To learn how to get better at interviewing candidates, you first need to become self-aware. The first step in self-awareness is observing your own behavior or asking a trusted advisor to provide you with some honest feedback.
When it comes to interviewing candidates, it’s hard to get good feedback because most interviews are conducted in a one-on-one setting and you wouldn’t want a candidate giving you feedback…would you? Given this fact, it’s important to read about interviewing “do’s and don’ts” so you have some idea of how you should be acting or performing in an interview.
Over the years, I’ve read a TON of books on interviewing and conducted a couple thousand of them on my own, so rather than go through all of that work yourself, I thought I’d provide you with my list of the top 5 signs that your interview skills are a little off track:
Your main objective when interviewing is to assess the candidate — not sell the job. You sell the job AFTER you know the candidate is qualified. Weak interviewers like to buy time by talking about what they know — details of the job or facts about the company. All this does is wastes valuable time that you should be using to dig into the performance and accomplishments of the candidate.
Try starting your interview like this, “It’s great to meet you, we only have a short time together so if you don’t mind, I’d like to jump in right away with some questions and then we can chat if we have some time at the end, okay?”
It’s not the friendliest opener, but it will save you from making a lot of bad hiring decisions!
I’ve done a lot of panel interviews so I get to observe my colleagues in action. Over the years, the most common mistake that I see is when interviewers don’t let the candidate finish their answers. Instead, they finish the answer for them!
It usually happens when the interviewer has already made up his or her mind that they like the candidate so they start agreeing with everything they’re saying. This behavior can also include affirmative head nodding, using the word “yes” repeatedly to let the candidate know that he or she is answering the question perfectly and, my personal favorite, saying things like “When we bring you on board…” or “When you’re hired…”.
It’s best to put on your best poker face on with an applicant so you’re not making things too easy for them. You don’t have to intimidate them, but don’t give away the farm.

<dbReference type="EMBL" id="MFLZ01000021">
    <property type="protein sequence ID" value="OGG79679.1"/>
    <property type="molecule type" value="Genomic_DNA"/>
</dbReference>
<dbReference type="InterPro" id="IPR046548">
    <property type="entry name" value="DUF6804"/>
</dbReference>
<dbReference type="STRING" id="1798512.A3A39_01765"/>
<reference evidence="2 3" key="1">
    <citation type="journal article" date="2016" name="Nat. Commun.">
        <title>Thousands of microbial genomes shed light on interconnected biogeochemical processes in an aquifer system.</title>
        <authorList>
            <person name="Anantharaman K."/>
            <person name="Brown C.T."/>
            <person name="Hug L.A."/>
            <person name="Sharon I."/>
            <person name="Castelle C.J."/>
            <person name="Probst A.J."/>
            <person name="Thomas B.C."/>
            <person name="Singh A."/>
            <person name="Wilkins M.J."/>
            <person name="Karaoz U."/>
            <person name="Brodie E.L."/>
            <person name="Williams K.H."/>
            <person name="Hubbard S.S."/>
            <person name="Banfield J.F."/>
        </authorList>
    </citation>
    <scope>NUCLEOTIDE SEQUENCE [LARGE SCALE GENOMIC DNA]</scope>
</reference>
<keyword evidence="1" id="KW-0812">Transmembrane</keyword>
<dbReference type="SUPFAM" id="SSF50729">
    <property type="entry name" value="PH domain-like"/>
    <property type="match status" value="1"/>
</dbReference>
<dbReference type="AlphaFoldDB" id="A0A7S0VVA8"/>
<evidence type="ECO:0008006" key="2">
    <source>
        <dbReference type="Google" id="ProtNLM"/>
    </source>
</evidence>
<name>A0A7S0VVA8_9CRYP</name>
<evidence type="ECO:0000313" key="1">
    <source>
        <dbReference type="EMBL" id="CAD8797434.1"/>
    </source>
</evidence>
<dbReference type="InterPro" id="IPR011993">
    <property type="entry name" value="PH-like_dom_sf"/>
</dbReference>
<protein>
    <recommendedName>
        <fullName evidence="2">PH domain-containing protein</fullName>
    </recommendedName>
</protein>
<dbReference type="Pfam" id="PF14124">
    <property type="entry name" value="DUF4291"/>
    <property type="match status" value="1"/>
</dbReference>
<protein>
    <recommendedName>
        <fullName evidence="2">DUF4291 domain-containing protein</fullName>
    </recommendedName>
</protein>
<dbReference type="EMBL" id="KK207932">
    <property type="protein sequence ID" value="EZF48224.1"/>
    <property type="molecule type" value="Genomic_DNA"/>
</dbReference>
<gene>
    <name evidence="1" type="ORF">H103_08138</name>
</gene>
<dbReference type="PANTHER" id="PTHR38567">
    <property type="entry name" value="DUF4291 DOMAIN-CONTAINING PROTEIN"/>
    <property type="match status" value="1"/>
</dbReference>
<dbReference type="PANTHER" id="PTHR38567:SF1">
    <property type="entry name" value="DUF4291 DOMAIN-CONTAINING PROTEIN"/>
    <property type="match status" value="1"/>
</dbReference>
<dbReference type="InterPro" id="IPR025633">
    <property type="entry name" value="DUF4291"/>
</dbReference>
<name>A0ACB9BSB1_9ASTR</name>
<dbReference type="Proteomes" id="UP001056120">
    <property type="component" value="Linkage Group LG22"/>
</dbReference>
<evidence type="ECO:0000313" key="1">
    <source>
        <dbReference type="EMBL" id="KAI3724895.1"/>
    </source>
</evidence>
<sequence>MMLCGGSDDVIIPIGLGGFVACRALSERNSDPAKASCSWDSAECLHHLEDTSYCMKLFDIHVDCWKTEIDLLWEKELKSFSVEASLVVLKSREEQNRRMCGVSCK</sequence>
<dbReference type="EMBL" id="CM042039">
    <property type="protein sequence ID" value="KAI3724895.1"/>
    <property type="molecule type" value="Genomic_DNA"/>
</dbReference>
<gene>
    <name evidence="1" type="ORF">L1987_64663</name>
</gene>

Related to #2 above, is the act of helping a candidate out when they get stuck. I usually see hiring managers give candidates examples of what they’re looking for whenever they get the slightest pause from a candidate who is thinking about how to answer a question. This typically happens when a weak interviewer can’t stand to see a candidate sweat or can’t deal with the silence of someone thinking.
Patience and discipline are key in making great hiring decisions. Don’t finish their sentences and don’t give them hints!
A lot of bad interviewers are bad because they have non-confrontational personalities. I see this manifested in interviews when a candidate hasn’t fully satisfied the question but the interviewer asks a weak follow-up question or let’s the candidate off the hook completely with no probing.
Many times the interviewer is just saving face because they don’t want the candidate to believe that they didn’t understand their response. Most of the time, though, it’s because they don’t have the confidence to probe and probe and probe until they are satisfied that the candidate has fully addressed the question.
Candidates expect to be grilled – so grill them! When you let them off the hook, they loose respect for you which can lead to declined offers or withdrawing from consideration.
Have you ever finished an interview with a candidate and didn’t have a clear Yes/No decision in mind?
If you have, that typically means that you didn’t probe enough or your interview questions weren’t properly aligned with the needs for the position. If you had some weird vibe from the candidate — let’s call it a “gut reaction” — you should validate the concerns by continuing to probe in the areas that made you uncomfortable.
In short, never leave an interview without having a strong opinion one way or another. Even if you have to ask the candidate something like this:
“Listen, there’s something that’s not sitting right with me and I can’t figure it out. I’ll need you to help me clarify something or I’m afraid you might walk out of here and I won’t have enough information to pass you through. So could you tell me more about….”
I hope you noticed a pattern in the examples above because they all have one thing in common:
Probing and clarifying until you are satisfied with a response!
Interviewing is extremely difficult so it’s really important for you to have the discipline to dig your heels in, stand your ground and get your questions properly answered. It’s the only way you’ll ever feel comfortable with making a hiring decision. We’ll be doing a few articles on the use of probes to uncover talent in upcoming posts. Stay tuned!